Gone too soon: Dr. Maya Angelou, 1928-2014

We interrupt these brain droppings to bring you important news:

Marguerite Ann Johnson, better known as Dr. Maya Angelou, renowned poet and champion of (black) female empowerment, joined the ancestors today. She was 86 years old.

For some, Maya Angelou was just a name. For others such as myself, who grew up hearing her rich, baritone voice ooze like molasses with her slow, deliberate cadence, she was a legend. Her book I Know Why The Caged Bird Sings was instant vintage, and an inspiration to me. Like Angelou, I was the victim of sexual assault at a young age. Like Angelou, I grew up in a southern town where black people were still, to a degree, seen as inferior. Like Angelou, I discovered an essential part of myself when I moved to San Francisco (twice!). And like Angelou, I used words to make sense of my world.

Her poems were life-affirming, especially to a black girl who was constantly bombarded by messages that she wasn’t enough. She saw all aspects of the human condition and used her words to seek understanding, rather than judgment.

There will be countless obituaries for Dr. Angelou, and the accolades will be well deserved and more eloquent than what is written here. I can only say what she meant to me, and for giving this black girl a boost of fortitude to make it through, I salute her. Rise to Paradise, Dr. Angelou. See you at the crossroads.

I’ll leave you with one of my favorite poems by Maya Angelou, “Still I Rise.” Thanks for stopping by.

 

STILL I RISE

You may write me down in history
With your bitter, twisted lies,
You may tread me in the very dirt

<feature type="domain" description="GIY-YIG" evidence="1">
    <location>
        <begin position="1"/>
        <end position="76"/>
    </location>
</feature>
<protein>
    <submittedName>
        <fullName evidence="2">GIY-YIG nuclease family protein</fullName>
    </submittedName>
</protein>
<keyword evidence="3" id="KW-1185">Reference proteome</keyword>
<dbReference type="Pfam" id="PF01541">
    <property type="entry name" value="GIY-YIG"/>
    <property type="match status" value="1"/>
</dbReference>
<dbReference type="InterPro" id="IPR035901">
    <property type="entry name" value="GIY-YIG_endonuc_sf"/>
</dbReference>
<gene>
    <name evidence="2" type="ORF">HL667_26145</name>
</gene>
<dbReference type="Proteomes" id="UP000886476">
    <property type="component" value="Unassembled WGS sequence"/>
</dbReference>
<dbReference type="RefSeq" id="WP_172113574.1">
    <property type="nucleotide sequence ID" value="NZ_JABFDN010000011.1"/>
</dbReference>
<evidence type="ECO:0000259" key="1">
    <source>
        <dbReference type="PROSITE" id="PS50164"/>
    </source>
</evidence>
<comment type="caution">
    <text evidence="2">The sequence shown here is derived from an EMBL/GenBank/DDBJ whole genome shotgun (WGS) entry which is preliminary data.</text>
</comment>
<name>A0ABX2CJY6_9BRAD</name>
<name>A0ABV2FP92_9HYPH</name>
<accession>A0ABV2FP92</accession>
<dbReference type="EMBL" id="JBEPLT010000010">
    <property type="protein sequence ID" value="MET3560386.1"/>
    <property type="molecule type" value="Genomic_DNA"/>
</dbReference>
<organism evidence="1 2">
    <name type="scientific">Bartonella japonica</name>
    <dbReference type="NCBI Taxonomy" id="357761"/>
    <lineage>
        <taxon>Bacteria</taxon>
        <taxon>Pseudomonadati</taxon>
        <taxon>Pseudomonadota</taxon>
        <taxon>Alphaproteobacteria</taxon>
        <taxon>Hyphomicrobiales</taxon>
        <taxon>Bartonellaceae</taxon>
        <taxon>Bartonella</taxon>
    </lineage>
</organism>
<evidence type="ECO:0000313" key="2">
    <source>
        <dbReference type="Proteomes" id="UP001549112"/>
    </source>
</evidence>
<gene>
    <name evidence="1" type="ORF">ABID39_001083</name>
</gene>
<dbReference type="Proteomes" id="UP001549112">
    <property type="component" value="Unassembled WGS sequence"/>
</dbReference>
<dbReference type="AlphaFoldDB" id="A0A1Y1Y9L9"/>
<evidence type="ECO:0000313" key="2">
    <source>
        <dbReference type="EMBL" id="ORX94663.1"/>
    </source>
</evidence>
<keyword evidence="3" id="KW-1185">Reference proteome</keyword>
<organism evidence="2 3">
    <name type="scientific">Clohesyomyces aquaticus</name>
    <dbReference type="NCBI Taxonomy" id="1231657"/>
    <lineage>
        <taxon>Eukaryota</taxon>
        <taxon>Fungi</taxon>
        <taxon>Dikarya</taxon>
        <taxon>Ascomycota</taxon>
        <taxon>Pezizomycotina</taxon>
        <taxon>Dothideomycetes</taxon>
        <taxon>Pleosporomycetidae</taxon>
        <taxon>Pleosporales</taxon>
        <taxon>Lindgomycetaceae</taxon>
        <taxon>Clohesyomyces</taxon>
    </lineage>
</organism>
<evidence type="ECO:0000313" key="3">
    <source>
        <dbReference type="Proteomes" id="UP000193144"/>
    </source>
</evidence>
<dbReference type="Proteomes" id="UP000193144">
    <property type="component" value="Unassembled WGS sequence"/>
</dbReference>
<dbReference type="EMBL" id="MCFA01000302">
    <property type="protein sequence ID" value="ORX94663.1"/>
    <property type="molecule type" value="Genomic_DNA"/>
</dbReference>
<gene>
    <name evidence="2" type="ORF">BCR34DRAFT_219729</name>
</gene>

But still, like dust, I’ll rise.

Does my sassiness upset you?
Why are you beset with gloom?
‘Cause I walk like I’ve got oil wells
Pumping in my living room.

Just like moons and like suns,
With the certainty of tides,
Just like hopes springing high,
Still I’ll rise.

Did you want to see me broken?
Bowed head and lowered eyes?
Shoulders falling down like teardrops.
Weakened by my soulful cries.

Does my haughtiness offend you?
Don’t you take it awful hard
‘Cause I laugh like I’ve got gold mines
Diggin’ in my own back yard.

You may shoot me with your words,
You may cut me with your eyes,
You may kill me with your hatefulness,
But still, like air, I’ll rise.

Does my sexiness upset you?
Does it come as a surprise
That I dance like I’ve got diamonds
At the meeting of my thighs?

Out of the huts of history’s shame
I rise
Up from a past that’s rooted in pain
I rise
I’m a black ocean, leaping and wide,
Welling and swelling I bear in the tide.
Leaving behind nights of terror and fear
I rise
Into a daybreak that’s wondrously clear
I rise
Bringing the gifts that my ancestors gave,
I am the dream and the hope of the slave.
I rise
I rise
I rise.

–Maya Angelou

 

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